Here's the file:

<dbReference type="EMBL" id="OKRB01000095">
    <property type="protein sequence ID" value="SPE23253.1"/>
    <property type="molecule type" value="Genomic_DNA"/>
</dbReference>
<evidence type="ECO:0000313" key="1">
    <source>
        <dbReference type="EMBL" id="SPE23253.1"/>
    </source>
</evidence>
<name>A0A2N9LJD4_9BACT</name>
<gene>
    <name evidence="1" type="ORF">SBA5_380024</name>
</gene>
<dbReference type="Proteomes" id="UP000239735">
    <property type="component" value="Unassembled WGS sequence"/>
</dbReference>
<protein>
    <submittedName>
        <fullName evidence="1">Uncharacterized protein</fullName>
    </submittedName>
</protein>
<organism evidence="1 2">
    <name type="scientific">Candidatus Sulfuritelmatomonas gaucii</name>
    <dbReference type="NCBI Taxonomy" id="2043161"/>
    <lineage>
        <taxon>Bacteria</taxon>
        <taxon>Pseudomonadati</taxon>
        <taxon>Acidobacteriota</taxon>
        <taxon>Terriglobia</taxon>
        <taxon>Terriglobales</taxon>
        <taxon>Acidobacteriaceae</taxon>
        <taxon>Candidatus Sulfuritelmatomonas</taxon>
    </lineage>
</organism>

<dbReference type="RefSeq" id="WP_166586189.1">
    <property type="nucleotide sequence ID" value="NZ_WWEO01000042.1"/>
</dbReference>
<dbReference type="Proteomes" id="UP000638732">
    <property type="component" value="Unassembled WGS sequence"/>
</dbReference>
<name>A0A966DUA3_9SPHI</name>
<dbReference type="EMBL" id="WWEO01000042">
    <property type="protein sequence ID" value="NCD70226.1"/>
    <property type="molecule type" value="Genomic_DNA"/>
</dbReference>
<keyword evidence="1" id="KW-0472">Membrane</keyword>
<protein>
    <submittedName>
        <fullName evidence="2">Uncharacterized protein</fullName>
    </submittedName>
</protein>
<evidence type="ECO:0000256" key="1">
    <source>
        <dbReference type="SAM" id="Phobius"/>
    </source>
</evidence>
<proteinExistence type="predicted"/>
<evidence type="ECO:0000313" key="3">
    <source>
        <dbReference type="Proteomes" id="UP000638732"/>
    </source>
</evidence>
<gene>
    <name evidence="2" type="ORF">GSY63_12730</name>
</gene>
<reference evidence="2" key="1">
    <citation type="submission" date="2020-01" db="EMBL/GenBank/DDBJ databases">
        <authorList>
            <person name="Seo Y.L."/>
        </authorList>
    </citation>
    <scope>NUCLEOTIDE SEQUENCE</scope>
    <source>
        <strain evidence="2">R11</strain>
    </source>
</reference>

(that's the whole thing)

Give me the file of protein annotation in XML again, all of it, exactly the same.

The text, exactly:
<dbReference type="EMBL" id="OKRB01000095">
    <property type="protein sequence ID" value="SPE23253.1"/>
    <property type="molecule type" value="Genomic_DNA"/>
</dbReference>
<evidence type="ECO:0000313" key="1">
    <source>
        <dbReference type="EMBL" id="SPE23253.1"/>
    </source>
</evidence>
<name>A0A2N9LJD4_9BACT</name>
<gene>
    <name evidence="1" type="ORF">SBA5_380024</name>
</gene>
<dbReference type="Proteomes" id="UP000239735">
    <property type="component" value="Unassembled WGS sequence"/>
</dbReference>
<protein>
    <submittedName>
        <fullName evidence="1">Uncharacterized protein</fullName>
    </submittedName>
</protein>
<organism evidence="1 2">
    <name type="scientific">Candidatus Sulfuritelmatomonas gaucii</name>
    <dbReference type="NCBI Taxonomy" id="2043161"/>
    <lineage>
        <taxon>Bacteria</taxon>
        <taxon>Pseudomonadati</taxon>
        <taxon>Acidobacteriota</taxon>
        <taxon>Terriglobia</taxon>
        <taxon>Terriglobales</taxon>
        <taxon>Acidobacteriaceae</taxon>
        <taxon>Candidatus Sulfuritelmatomonas</taxon>
    </lineage>
</organism>

<dbReference type="RefSeq" id="WP_166586189.1">
    <property type="nucleotide sequence ID" value="NZ_WWEO01000042.1"/>
</dbReference>
<dbReference type="Proteomes" id="UP000638732">
    <property type="component" value="Unassembled WGS sequence"/>
</dbReference>
<name>A0A966DUA3_9SPHI</name>
<dbReference type="EMBL" id="WWEO01000042">
    <property type="protein sequence ID" value="NCD70226.1"/>
    <property type="molecule type" value="Genomic_DNA"/>
</dbReference>
<keyword evidence="1" id="KW-0472">Membrane</keyword>
<protein>
    <submittedName>
        <fullName evidence="2">Uncharacterized protein</fullName>
    </submittedName>
</protein>
<evidence type="ECO:0000256" key="1">
    <source>
        <dbReference type="SAM" id="Phobius"/>
    </source>
</evidence>
<proteinExistence type="predicted"/>
<evidence type="ECO:0000313" key="3">
    <source>
        <dbReference type="Proteomes" id="UP000638732"/>
    </source>
</evidence>
<gene>
    <name evidence="2" type="ORF">GSY63_12730</name>
</gene>
<reference evidence="2" key="1">
    <citation type="submission" date="2020-01" db="EMBL/GenBank/DDBJ databases">
        <authorList>
            <person name="Seo Y.L."/>
        </authorList>
    </citation>
    <scope>NUCLEOTIDE SEQUENCE</scope>
    <source>
        <strain evidence="2">R11</strain>
    </source>
</reference>